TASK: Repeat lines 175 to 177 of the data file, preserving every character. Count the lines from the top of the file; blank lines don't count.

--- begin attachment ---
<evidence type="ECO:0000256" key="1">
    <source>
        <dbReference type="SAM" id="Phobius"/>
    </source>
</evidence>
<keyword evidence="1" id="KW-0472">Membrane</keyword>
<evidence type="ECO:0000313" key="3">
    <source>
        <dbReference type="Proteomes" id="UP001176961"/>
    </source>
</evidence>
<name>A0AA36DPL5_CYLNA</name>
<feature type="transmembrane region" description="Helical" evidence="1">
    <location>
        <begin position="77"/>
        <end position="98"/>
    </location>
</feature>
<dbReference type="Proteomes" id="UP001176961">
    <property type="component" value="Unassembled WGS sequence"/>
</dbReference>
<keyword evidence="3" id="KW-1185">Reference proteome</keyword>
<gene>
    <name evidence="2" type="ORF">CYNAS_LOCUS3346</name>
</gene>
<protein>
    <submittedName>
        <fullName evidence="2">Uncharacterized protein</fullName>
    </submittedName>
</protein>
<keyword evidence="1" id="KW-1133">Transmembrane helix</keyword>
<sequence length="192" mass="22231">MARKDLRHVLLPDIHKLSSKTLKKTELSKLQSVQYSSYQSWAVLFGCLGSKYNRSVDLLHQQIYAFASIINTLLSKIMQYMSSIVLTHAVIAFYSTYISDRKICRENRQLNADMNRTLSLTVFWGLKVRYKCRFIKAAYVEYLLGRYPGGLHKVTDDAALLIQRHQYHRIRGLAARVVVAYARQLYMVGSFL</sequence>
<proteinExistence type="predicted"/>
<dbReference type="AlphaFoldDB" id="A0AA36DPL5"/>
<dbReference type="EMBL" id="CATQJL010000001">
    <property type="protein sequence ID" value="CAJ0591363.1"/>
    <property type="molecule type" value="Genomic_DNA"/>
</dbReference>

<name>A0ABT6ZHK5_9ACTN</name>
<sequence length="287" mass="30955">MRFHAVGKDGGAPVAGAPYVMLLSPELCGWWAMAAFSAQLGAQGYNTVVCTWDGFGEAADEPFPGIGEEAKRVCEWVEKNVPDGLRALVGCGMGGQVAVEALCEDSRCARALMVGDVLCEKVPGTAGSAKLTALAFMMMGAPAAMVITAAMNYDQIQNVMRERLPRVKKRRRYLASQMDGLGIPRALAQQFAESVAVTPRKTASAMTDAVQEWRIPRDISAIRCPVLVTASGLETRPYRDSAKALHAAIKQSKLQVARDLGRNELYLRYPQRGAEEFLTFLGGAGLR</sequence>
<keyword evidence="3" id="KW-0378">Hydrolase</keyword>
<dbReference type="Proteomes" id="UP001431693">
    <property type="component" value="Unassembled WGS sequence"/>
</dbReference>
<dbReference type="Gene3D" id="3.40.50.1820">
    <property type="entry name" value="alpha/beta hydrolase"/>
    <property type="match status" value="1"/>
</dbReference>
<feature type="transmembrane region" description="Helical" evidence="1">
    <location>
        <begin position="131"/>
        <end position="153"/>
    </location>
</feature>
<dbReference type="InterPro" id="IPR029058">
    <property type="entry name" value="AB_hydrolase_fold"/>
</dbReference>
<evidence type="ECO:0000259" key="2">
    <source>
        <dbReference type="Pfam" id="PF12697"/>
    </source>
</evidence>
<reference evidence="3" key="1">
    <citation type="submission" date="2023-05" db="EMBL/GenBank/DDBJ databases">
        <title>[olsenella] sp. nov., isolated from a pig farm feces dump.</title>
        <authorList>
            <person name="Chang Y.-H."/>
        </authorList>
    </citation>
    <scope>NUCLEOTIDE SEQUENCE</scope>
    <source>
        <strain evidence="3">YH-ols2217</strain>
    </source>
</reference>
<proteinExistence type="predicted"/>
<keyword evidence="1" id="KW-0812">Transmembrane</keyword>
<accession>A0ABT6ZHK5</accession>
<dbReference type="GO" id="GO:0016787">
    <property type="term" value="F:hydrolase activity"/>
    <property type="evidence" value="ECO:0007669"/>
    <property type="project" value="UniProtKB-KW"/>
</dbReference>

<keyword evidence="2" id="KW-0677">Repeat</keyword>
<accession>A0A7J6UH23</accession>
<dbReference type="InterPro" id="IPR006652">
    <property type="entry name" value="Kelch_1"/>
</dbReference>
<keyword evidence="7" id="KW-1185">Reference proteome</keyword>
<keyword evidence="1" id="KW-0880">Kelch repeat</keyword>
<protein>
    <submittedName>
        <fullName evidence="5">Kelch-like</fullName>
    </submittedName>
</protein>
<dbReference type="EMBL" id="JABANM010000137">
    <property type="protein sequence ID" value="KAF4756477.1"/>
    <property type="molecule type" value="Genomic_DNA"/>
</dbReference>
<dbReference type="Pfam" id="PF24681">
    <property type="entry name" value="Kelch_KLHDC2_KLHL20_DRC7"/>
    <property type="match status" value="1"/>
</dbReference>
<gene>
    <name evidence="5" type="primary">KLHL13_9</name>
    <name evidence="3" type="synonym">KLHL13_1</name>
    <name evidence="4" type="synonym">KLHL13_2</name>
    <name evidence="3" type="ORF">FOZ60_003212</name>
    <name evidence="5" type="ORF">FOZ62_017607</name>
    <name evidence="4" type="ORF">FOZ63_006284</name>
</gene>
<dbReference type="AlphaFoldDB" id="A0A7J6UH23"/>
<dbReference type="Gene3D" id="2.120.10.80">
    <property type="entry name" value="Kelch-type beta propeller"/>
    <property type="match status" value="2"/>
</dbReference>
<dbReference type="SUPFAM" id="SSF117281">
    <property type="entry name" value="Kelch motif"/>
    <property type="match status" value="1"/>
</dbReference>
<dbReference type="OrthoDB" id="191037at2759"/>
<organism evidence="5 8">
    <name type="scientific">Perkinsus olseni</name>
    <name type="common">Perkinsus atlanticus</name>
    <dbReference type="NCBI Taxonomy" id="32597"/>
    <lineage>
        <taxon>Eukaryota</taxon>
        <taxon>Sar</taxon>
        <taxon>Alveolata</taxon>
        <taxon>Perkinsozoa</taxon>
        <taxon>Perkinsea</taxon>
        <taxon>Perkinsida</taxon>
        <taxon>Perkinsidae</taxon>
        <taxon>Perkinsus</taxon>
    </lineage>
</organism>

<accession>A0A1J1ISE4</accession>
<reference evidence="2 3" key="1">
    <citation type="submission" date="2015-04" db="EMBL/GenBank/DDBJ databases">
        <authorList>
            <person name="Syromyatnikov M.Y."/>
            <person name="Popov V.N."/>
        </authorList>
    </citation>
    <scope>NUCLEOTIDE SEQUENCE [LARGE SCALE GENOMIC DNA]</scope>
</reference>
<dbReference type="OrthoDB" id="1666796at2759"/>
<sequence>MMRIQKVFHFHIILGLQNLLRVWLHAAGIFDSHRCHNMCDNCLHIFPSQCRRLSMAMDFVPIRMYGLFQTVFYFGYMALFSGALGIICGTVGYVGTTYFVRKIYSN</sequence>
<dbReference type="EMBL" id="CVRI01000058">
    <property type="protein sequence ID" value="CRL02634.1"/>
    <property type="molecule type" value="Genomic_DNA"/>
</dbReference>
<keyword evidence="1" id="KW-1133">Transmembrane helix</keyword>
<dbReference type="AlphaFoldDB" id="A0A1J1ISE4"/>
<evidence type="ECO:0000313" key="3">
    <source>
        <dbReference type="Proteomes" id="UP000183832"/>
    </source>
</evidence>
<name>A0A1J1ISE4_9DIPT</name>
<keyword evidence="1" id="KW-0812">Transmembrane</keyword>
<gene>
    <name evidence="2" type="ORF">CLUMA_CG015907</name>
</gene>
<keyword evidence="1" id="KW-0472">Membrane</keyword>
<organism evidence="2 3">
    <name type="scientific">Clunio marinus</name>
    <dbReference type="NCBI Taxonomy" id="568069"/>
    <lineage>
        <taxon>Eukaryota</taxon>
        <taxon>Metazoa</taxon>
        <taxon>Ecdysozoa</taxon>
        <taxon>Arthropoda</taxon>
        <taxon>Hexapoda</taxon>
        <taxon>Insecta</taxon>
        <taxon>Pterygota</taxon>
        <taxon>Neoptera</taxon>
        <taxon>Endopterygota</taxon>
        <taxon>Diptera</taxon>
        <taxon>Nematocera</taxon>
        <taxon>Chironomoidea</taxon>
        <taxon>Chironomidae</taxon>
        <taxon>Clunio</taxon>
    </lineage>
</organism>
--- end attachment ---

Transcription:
        <taxon>Pterygota</taxon>
        <taxon>Neoptera</taxon>
        <taxon>Endopterygota</taxon>